Sixteen graves, fresh mounds, lie forlorn in the Malakpura camp in Shamli district. These swellings in the earth, mere knobs, enclosing within them the bodies of sixteen infants who succumbed to the winter chill of the refugee camp, were visible to all who cared to look. The government officials sitting at the other end of the camp however focused on their files, refusing to see that death was stalking this camp.
Malakpura camp is pitched some eighteen kilometers away from Shamli, the epicenter of the communal riots earlier this year, which shattered its glorious legacy of inter communal peace. The camp accommodates more than 4500 people, all in extremely grim conditions. Three months after the riots, around 15000 people continue to live in the camps – basic facilities are absent. The camp is overflowing with human excreta; you can barely walk without stepping into it, no matter how careful you are.
Md. Usman, whose staple in the camp has become plain chapattis and salt, offered to share his mealwith us. “Had you people come to my village in Tagan before the riots, I had more to serve you with, but now I have only this for you,” he burst into tears. Usman is living on one kidney, which too is acutely affected by stones. He told us thatever since he arrived in the camp, he has not received the required medical attention essential for his survival on one damaged kidney.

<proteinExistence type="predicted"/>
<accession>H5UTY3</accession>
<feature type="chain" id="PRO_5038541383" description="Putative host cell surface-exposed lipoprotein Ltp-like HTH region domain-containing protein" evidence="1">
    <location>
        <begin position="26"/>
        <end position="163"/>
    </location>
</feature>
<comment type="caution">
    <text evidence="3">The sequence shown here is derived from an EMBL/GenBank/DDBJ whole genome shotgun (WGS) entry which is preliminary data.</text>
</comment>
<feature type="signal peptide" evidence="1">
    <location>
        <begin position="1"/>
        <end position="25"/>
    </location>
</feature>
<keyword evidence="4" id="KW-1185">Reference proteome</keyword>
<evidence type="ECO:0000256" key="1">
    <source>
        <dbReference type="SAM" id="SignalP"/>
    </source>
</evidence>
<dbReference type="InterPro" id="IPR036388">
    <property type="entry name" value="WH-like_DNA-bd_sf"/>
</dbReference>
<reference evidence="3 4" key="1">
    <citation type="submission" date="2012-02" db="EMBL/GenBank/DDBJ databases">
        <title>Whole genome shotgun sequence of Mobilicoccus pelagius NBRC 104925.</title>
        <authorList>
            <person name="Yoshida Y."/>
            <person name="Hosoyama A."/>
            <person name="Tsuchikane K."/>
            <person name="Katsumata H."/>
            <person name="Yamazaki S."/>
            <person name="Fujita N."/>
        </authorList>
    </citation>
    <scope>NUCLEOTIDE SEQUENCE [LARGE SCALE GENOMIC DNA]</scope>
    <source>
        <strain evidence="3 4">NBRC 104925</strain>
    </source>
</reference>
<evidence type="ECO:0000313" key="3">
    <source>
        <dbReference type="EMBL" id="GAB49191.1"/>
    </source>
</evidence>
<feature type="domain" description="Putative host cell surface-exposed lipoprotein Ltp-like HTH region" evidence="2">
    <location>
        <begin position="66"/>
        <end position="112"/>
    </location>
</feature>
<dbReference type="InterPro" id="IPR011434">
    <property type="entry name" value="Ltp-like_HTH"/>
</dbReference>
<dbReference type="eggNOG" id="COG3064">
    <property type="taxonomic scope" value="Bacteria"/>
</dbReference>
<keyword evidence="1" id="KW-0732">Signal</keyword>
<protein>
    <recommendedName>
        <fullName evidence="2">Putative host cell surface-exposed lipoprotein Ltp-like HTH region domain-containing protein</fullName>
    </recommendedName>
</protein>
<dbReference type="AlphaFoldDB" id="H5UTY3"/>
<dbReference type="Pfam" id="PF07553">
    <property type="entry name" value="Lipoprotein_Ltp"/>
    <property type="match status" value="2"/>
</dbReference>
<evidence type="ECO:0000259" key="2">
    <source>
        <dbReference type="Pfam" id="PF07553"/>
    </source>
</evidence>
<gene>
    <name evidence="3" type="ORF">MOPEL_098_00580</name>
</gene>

Twenty deaths have been reported so far from this camp: some due to exposure to cold, others due to diseases and infections in the dearth of any medical care available to them.
Adjacent to the camp, was a tent of the Government officials, who had come on a visit to these camps –the first in the past three months, alleged, the people living in these shelters. After our persistence, the team of government officials headed by the Chief Medical Officer, Lokesh Kumar Gupta and Dr. A.S. Rathor, Director General of Medical Health, agreed to visit the other camps located in the district with us.